Sharing the Logic

The non-obvious question in my mind was how do I get this dynamic data displayed on a layout? A layout doesn’t have its own controller and I sure has hell don’t want to have to tell every controller how to render my navigation. Inheritance to the rescue.

CakePHP’s controllers all extend the AppController class, so I dropped my menu logic there:

class AppController extends Controller {
   public $uses = array ( ‘NavMenu’ );

public function beforeRender() { /** * Populate and expose menu data */ $raw_menus = $this->NavMenu->find ( ‘all’ ); $menus = $this->NavMenu->unobfuscateMenus ( $raw_menus ); $this->set ( ‘nav_menus’, $menus ); } }

In my mind, this is perfectly reasonable since this logic really will be used on every single page request; there are no CPU cycles being wasted.

An Associative Recordset

If anyone’s wondering about the unobfuscateMenus() method, I created a custom method in my NavMenus model that would allow me to access and key on my menus as an associative array rather than as an indexed array. I have three menus: Primary, Secondary and (surprise!) Tertiary. By default, CakePHP exposes these as $nav_menus[ 0 ][‘Primary’], $nav_menus[ 1 ][‘Secondary’], etc. I wanted to be able to key on the menu name, though, so that in my layout, I had the ability to access the precise menu I wanted when I wanted it.

The unobfuscateMenus() method reorganizes the array slightly so that I can access $nav_menus[‘Primary’] when I want to display the primary menu without looping over all menus and testing for the menu name. This should become more clear in the code that renders the menu below.

With the code added to the AppController class, all of my controllers and, by extension, all of my layouts will have access to my menu data. Since I have several menus on my layout, I not only wanted to share the logic, but also the output.

Sharing the Output

Duplicating presentation code is almost as distasteful to me as duplicating business logic, so I created a navigation element that would accept my $nav_menus array and iterate over each item to create an unordered list. The menu array whose items will be displayed is passed to the element as the $menu variable.

<ul>
   <?php $i_item = 0; ?>
   <?php foreach ( $menu['items'] as $item ): ?>
   <?php
      $i_item++;
      $item_class = '';
      if ( $i_item  1 ) {
         $item_class = ' class="first"';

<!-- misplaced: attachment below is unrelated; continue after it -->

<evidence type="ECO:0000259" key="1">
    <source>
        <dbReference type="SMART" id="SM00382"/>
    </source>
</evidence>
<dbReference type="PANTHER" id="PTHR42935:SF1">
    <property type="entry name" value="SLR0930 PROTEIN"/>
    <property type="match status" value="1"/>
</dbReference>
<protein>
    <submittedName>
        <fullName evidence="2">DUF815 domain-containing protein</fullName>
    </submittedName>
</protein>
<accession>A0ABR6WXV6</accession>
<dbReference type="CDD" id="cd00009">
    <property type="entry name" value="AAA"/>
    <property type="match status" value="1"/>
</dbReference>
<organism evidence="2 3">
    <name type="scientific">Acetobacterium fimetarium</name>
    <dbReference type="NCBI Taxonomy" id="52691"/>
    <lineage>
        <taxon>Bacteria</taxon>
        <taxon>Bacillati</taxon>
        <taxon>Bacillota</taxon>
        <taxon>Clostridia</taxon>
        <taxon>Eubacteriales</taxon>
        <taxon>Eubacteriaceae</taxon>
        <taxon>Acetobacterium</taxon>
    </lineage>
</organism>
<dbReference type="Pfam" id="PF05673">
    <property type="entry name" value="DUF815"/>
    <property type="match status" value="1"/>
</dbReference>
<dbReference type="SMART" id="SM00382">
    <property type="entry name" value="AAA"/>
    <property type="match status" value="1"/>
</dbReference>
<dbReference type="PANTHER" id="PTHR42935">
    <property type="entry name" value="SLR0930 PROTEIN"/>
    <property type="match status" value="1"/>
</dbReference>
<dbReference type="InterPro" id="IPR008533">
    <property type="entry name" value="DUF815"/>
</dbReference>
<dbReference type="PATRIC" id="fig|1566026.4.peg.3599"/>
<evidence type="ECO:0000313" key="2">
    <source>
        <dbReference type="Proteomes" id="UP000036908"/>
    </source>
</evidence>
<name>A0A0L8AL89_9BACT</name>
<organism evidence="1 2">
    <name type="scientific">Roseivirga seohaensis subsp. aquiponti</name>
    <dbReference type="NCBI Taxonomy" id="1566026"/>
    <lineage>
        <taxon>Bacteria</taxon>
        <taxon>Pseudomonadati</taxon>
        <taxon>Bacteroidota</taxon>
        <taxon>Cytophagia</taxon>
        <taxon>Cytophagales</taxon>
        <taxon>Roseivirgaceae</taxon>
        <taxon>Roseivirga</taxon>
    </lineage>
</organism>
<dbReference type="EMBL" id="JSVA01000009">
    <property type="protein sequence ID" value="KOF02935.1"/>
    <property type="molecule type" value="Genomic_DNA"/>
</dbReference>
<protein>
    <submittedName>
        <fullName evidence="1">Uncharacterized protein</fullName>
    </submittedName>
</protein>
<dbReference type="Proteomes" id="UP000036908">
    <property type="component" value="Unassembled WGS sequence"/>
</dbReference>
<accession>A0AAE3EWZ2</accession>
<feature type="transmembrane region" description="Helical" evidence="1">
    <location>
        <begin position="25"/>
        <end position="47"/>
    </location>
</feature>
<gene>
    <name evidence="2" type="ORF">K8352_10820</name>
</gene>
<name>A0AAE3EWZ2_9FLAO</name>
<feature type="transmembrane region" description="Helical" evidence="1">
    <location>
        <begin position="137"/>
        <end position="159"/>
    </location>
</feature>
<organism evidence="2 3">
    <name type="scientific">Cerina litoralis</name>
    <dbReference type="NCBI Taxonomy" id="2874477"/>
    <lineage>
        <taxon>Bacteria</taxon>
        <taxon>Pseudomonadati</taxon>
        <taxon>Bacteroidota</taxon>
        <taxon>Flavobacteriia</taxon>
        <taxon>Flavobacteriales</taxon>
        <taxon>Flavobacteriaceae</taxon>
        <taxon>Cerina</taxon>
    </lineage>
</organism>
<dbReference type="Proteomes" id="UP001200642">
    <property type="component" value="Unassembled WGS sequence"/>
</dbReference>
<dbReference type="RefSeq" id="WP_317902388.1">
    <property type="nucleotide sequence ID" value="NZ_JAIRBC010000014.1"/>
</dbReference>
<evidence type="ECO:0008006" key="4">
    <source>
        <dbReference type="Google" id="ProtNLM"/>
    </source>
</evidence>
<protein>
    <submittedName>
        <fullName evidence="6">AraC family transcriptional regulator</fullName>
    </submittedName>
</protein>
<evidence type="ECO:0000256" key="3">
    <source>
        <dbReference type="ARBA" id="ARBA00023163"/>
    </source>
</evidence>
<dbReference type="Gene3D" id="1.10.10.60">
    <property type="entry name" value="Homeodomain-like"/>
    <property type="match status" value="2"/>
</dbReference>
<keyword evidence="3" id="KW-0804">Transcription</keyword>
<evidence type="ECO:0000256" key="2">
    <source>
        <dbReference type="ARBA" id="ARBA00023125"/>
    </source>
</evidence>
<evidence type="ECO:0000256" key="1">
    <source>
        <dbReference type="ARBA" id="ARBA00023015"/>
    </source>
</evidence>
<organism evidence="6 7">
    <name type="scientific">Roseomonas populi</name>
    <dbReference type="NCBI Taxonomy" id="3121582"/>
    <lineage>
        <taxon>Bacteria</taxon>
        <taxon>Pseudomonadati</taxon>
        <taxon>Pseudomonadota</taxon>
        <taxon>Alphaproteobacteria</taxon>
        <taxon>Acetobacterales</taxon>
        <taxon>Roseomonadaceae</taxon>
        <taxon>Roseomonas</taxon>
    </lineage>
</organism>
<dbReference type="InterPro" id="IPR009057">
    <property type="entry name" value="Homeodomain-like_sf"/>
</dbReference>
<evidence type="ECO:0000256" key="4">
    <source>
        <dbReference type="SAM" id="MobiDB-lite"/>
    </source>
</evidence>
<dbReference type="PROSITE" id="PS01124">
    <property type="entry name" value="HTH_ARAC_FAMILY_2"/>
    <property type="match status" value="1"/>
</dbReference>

}
      else if ( $i_item  count ( $menu['items'] ) ) {
         $item_class = ' class="last"';
      }
   ?>
   <li<?php echo $item_class; ?>>
      <a href="<?php echo $item['target_uri']; ?>" 
         title="<?php echo $item['description']; ?>"
         ><?php echo $item['title']; ?></a>
   </li>
   <?php endforeach; ?>
</ul>

Wiring It All Together

My logic, data and presentation code are all in place now, so the only thing left is to apply the context – the layout. In my layout markup, I included the following code to display my primary menu:

<?php echo $this->element (
      'navigation',
      array (
         'id'   => 'primary',
         'menu' => $nav_menus['PRIMARY']
      )
   );
?>

And for my secondary menu:

<?php echo
      $this->element (
      'navigation',
      array (
         'id'   => 'secondary',
         'menu' => $nav_menus['SECONDARY']
      )
   );
?>

Key Points

Here’s what I like about this solution, in no particular order:

  1. One database query. I have three menus and I certainly could have retrieved each menu individually. Whenever it’s feasible, though, I like to avoid querying the database. In my experience, the database is almost always the bottleneck for an application; the less I have to communicate with it, the better. With a little application logic (the unobfuscateMenus() method), I get all the benefits of three queries at the performance cost of just one.
  2. It will scale. If I need six navigation menus, all that’s required is a little more data. The code can handle the additional menus without any changes.
  3. There’s no waste. I’m very wary of dropping code in a super class, but in this case it works. The AppController class is loaded on every request and the logic it includes is used on every request. Symmetry.
  4. Encapsulation of presentation. Within the element, there’s no logic that isn’t used exclusively for presentation. Because I unobfuscated the menus array, I’m able to pass in only the menu that needs to be rendered by the element at the time it’s called.